Oven Cooking and Emotions
The Oven And Christmas Dinner
It’s not too late to announce to the family that husbands, sons, brothers and uncles will prepare the 2016 Christmas dinner.
This gives them enough time to ponder the menu and how they will prepare the food. The stove obviously will be very busy on Christmas Eve and December 25, but its most important part is the oven.
What happens in the oven evokes all kinds of feelings, and men better understand that before they put on those oven mitts.
Boys In The Kitchen
Teaching boys how to cook and using the stove oven in particular, introduces them to emotions they will experience in life, as they acquire skills which will help them take care of themselves in the real world. There will be no back-up from mum and dad.
The World Health Organisation (WHO) prefers cumbersome language that will need a consultant to break it down for ordinary folks.
It says life skills are: “abilities for adaptive and positive behavior that enable individuals to deal effectively with the demands and challenges of everyday life”. SOURCE: Wikipedia.
Translation. It means working for your dollar, cooking, cleaning and picking up your own clothes from the floor. Cooking is the most important life skill because of the energy thing. You need fuel to listen in class, wash yourself, step on the bus or your motorcycle.
Forms of Cooking
Why the oven? Good question. We grill meat, chicken or fish or fry them. We boil vegetables or cook them in olive oil or butter. We poach eggs or steam bread or dumplings.
None of these methods though will help boys experience real life emotions like anger, disappointment or happiness, like having something in the oven.
Knowing the different forms of cooking comes in handy when eating out. It prevents us from asking embarrassing questions.
The oven, the real oven, not the wannabe microwave oven, is an exciting place because it is a closed book. We never know what we will find when the timer rhymes, we put on the oven mitts and open the stove door. Voila!
There is always mystery behind closed doors. People do routine things like opening doors at home after work and surprise, surprise 20 people sing ‘Happy Birthday To You.’ You might also open your bedroom and find the man you divorced ten years ago in your bed because you did not change the locks. There was no need. He joined a monastery.
That is what is exciting about the stove oven, the closed door. Sure, there is a red light (blue in digital stoves) and you can see what is happening or not happening through the glass door, but we don’t want to interrupt the cooking process by checking every five minutes, do we? And remember: a watched kettle never boils.
Oven cooking should be the first method mothers teach their sons because it represents hope. I hope the turkey is cooked.
I hope I get the job after the interview. I hope she doesn’t leave me because I was laid off from work. I hope the boss does not find out that I use the petty cash for my speeding tickets.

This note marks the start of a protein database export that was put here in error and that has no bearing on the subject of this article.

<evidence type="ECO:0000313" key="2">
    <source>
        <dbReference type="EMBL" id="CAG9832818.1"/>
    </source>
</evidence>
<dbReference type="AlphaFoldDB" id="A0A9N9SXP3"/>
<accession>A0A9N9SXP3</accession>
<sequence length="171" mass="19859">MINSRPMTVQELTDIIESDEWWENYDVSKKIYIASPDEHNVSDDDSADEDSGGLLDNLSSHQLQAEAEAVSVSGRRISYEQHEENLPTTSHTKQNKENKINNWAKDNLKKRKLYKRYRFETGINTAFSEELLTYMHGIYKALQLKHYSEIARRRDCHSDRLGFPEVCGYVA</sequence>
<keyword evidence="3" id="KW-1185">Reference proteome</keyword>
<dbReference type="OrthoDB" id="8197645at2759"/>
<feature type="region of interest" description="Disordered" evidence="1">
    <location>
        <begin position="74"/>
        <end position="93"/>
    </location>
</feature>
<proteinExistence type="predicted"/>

Patience. The oven door is closed so patience is required, especially when using recipe books. You followed recipe instructions to the letter. You used butter as per instructions even though you are scared that you might gain some calories because of that teaspoon of butter.
You prepared the stuffing for the roast chicken with real 2-day old bread crumbs. You pre-heated the oven and set the timer.
You did everything right but you cannot help being impatient. If the pot was on the stove, you would have opened it twice to check progress. The chicken is in the oven. Please exercise patience.
In real life, impatience leads to short cuts, and they in turn might lead to deception, crime or losing your job.
Disappointment. All cooking methods can lead to disappointment, but the oven takes the cake, whether you are baking cakes or making soufflé. When boys put on their oven mitts and take out a deflated soufflé, they will know that life is not a bed of roses. The perfect situation is for the soufflé to rise to the occasion and not lie flat in the Corningware dish.
Disappointment is dangerous in real life because it might trigger off jealousy at the younger man who got the job when you have been acting in the position for three years. You might think that someone got the job because she is a First Nations woman, black or Asian. Disappointment sometimes leads to self-depreciation. Maybe I’m not good enough.
Love in the Kitchen
Love. It is difficult to talk about love because the three little words are sometimes used for wife or partner abuse. ‘Just tell her you hit her because you love her. She’ll be alright with that.’
People either cook because they enjoy it or for loved ones. Nobody knows that better than kids rushing home from school in anticipation of what their mothers have cooked, if they are lucky enough to have stay-at-home mums.
Something in the oven makes the house warm and food aroma wafts in the air. That is why family members smile when they open the door. They don’t say ‘Anybody home?’ They know someone is home.
Some women freak out when men don’t eat at home. Who is cooking for you if you don’t eat here? Indeed, many things cause break-ups and not eating at home is one of the signs that love is gone.
We cook for the same reason why a lion hunts: survival. The king of the jungle cannot cook but we do and it makes us happy, whether the salmon ends up dry because of all those spices or the macaroni ends up like porridge.
Happiness and love are twins I suppose. Cooking for those we love makes us happy. One of the greatest gifts you can give your sons is the sheer love for cooking. They must look at it as creation. It is a mix n’ match of ingredients to create something beautiful and nourishing and natural. Just look at kids enjoying food.
They won’t end up in Master Chef, but they will find their nice. They might open their own restaurants or bakeries.